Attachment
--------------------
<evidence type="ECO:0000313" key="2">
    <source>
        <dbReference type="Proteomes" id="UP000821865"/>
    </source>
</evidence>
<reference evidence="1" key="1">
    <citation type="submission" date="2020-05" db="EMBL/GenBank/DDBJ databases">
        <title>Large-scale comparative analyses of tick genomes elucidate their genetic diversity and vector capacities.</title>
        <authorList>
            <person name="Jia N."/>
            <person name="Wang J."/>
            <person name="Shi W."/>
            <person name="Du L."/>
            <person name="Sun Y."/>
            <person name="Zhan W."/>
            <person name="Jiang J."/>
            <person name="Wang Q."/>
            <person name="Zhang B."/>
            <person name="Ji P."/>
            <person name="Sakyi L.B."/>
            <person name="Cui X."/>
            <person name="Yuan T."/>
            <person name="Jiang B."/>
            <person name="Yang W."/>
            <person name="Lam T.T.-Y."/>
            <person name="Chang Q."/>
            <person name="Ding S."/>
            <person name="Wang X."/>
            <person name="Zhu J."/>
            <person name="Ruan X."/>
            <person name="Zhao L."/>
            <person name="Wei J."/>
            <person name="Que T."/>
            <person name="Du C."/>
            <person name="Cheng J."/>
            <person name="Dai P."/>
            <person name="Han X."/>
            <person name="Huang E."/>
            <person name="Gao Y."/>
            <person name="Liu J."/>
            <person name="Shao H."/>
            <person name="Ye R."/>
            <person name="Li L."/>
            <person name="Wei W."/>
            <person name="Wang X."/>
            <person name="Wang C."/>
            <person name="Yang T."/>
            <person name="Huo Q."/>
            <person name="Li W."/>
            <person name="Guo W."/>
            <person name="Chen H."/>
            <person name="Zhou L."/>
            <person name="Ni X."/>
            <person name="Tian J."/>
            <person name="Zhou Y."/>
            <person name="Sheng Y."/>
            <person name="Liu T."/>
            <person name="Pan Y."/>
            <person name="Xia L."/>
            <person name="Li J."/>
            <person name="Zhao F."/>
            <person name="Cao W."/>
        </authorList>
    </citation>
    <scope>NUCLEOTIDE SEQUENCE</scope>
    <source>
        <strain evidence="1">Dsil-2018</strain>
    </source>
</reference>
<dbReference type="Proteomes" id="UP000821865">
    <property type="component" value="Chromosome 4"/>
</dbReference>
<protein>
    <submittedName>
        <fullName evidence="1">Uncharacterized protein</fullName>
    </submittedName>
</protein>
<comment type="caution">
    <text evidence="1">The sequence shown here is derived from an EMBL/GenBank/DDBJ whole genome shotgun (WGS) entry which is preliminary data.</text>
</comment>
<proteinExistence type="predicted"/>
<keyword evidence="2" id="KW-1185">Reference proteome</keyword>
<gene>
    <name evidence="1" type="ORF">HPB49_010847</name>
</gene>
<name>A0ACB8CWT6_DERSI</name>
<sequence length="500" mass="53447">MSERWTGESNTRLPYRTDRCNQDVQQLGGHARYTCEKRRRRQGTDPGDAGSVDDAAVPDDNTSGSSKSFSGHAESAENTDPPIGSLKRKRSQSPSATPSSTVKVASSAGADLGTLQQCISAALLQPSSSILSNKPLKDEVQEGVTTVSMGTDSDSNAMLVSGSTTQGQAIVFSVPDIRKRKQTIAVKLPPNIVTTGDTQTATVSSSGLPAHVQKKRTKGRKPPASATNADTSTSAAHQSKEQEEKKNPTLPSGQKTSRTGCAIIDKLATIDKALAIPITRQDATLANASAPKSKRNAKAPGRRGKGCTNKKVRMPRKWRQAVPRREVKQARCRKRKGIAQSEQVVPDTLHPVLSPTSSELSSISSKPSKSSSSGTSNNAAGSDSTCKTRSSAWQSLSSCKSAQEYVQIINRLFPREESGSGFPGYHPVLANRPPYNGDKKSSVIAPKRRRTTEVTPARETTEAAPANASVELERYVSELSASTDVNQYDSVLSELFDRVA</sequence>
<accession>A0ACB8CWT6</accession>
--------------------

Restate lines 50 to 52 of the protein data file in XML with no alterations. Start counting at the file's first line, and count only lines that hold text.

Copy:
            <person name="Guo W."/>
            <person name="Chen H."/>
            <person name="Zhou L."/>